Empirical relationships between health literacy and treatment decision making: A scoping review of the literature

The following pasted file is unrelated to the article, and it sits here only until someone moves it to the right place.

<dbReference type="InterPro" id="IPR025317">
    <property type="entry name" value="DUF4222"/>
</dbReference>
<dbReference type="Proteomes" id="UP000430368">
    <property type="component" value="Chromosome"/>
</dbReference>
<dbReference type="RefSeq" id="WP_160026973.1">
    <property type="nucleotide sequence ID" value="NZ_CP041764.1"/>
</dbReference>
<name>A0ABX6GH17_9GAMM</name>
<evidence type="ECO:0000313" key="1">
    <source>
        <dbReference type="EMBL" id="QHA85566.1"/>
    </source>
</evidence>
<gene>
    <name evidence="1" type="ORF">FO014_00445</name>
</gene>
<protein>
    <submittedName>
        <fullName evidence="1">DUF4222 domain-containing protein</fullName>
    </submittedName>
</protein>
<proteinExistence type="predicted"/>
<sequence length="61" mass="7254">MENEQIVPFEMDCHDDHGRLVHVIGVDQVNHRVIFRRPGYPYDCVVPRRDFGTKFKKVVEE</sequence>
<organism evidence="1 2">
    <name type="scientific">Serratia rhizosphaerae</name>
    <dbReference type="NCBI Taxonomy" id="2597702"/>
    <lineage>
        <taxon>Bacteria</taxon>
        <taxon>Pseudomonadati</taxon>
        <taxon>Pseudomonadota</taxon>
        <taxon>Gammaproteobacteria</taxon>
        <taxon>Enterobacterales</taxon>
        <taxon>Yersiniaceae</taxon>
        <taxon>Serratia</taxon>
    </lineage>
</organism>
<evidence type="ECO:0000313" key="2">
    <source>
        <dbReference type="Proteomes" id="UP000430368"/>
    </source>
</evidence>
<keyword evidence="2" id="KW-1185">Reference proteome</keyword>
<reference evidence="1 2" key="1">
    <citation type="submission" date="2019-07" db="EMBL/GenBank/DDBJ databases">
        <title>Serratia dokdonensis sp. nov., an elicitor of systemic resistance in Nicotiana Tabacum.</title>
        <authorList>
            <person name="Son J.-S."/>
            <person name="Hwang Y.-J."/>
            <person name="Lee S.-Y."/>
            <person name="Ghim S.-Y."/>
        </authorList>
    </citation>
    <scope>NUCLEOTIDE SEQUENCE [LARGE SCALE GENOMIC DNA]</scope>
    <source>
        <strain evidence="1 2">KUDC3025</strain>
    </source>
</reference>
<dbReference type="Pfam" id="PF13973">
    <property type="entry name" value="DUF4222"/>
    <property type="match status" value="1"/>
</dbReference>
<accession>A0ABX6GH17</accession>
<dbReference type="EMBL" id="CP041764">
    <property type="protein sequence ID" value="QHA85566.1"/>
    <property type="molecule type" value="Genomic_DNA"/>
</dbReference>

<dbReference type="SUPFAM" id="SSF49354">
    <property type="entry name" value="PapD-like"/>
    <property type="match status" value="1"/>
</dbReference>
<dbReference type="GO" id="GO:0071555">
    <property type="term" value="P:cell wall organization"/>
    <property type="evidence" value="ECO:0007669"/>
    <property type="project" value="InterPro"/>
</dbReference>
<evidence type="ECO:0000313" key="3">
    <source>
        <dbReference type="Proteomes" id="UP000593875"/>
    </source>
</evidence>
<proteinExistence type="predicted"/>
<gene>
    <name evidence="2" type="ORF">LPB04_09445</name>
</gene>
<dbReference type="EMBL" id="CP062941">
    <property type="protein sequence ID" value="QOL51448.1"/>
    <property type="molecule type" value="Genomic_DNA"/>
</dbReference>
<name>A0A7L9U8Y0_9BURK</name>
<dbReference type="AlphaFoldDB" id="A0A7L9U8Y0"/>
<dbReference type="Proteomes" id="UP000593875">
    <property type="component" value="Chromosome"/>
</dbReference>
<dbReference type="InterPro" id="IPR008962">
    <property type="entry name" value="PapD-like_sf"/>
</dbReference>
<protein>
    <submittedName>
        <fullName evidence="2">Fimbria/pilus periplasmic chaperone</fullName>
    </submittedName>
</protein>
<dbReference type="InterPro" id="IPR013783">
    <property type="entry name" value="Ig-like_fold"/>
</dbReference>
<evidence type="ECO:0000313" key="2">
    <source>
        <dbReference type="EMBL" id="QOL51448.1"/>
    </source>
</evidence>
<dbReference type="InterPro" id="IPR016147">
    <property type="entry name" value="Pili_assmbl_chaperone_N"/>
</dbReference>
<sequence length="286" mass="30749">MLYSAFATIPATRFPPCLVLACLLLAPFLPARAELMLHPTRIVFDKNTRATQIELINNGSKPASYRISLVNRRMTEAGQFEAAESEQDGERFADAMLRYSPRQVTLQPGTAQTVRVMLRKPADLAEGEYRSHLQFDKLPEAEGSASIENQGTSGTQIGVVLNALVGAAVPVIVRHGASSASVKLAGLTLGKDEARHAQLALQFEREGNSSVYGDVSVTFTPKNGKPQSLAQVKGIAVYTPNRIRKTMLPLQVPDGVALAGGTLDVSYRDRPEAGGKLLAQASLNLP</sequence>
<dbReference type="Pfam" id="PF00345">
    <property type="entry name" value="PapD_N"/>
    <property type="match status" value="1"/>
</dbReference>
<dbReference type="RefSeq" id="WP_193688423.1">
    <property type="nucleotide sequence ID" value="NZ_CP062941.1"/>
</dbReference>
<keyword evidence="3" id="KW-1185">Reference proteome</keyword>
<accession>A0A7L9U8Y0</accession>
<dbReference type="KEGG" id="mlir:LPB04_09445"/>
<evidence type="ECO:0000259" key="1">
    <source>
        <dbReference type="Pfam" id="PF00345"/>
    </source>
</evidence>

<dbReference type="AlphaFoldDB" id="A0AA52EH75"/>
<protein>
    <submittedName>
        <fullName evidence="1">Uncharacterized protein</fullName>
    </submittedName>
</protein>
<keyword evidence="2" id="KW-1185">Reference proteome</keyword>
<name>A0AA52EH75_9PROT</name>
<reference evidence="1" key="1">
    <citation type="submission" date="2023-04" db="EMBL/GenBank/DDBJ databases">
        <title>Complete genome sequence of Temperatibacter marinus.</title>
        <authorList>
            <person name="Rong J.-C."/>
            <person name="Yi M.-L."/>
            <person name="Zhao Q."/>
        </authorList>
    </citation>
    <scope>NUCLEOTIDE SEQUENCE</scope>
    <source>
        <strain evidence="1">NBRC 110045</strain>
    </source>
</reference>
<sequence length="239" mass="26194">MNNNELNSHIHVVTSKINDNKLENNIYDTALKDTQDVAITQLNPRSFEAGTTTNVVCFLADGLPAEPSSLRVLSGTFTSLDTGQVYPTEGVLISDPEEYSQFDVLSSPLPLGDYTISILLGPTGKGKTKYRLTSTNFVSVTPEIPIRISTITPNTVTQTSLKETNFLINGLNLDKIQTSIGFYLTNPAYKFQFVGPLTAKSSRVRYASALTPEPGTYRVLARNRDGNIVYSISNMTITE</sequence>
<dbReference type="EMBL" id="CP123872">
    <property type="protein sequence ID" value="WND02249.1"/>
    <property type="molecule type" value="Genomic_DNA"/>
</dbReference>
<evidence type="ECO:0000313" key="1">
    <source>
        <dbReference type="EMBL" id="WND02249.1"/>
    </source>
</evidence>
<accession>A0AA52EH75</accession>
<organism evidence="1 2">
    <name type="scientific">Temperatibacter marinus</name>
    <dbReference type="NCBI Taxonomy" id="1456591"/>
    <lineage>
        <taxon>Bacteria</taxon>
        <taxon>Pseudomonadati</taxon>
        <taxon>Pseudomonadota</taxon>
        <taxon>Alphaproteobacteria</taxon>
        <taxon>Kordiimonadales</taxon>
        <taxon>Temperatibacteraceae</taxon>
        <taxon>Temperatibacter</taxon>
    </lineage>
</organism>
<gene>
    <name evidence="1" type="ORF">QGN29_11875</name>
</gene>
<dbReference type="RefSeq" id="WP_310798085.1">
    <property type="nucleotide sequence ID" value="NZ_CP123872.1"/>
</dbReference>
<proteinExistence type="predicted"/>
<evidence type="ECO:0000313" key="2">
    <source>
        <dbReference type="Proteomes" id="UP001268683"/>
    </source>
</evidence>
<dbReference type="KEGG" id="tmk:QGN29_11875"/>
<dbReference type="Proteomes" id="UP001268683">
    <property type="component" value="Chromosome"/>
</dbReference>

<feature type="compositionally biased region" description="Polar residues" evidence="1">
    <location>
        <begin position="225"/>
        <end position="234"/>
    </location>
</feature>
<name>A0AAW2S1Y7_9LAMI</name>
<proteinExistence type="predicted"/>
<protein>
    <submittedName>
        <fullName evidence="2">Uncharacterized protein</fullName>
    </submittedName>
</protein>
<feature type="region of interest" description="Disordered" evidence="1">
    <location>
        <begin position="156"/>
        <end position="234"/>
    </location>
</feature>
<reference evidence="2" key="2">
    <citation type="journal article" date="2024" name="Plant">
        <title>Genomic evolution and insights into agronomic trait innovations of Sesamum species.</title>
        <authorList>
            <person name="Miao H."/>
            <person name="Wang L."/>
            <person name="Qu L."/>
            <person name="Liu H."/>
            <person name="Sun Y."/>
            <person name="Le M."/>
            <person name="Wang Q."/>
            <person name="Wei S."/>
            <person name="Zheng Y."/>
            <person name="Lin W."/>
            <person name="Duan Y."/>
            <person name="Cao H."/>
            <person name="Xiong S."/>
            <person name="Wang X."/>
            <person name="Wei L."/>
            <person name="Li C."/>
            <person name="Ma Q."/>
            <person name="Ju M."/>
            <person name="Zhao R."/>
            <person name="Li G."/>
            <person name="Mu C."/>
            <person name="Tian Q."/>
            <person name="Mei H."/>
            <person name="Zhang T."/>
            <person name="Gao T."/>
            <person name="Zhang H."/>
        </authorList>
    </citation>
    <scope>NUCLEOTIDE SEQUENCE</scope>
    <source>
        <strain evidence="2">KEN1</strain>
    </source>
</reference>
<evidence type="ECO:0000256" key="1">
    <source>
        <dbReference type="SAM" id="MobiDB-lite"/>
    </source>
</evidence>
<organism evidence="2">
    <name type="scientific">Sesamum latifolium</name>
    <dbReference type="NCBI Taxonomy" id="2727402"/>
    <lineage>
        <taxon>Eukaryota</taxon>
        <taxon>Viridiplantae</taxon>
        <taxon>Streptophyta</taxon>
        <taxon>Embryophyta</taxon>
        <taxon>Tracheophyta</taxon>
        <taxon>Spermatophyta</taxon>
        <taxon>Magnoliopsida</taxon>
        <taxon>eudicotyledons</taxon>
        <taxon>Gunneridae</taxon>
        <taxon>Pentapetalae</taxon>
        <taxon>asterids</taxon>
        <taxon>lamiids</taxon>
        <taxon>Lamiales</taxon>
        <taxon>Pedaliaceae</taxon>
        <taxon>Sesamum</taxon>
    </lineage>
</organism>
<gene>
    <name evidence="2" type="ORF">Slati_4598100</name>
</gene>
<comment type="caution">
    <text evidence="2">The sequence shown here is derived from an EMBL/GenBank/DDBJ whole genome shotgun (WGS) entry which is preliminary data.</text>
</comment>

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OBJECTIVES: This study asked: What is known from the existing literature about the empirical relationships between health literacy (HL) and the three stages of the treatment decision making (TDM) process: information exchange, deliberation, and deciding on the treatment to implement? METHODS: A scoping review of the literature was conducted. Four databases were searched and a total of 2772 records were returned. After de-duplication and three levels of relevance screening, 41 primary studies were included. RESULTS: Relationships between HL and information exchange were studied more often than relationships between HL and deliberation and deciding on the treatment to implement. Across the 41 studies, there was little overlap in terms the measure(s) of HL adopted, the aspect of TDM considered, and the characteristics of the study populations--making comparisons of the findings difficult. Multiple knowledge gaps and measurement-related problems were identified; including, the possibility that the process of TDM influences HL. CONCLUSION: The importance of HL to the three stages of TDM is unclear because of the knowledge gaps and measurement-related problems that exist. PRACTICE IMPLICATIONS: There are many uncertainties about how TDM, or the design and use of patient decision aids, should respond to patients with different levels of HL.
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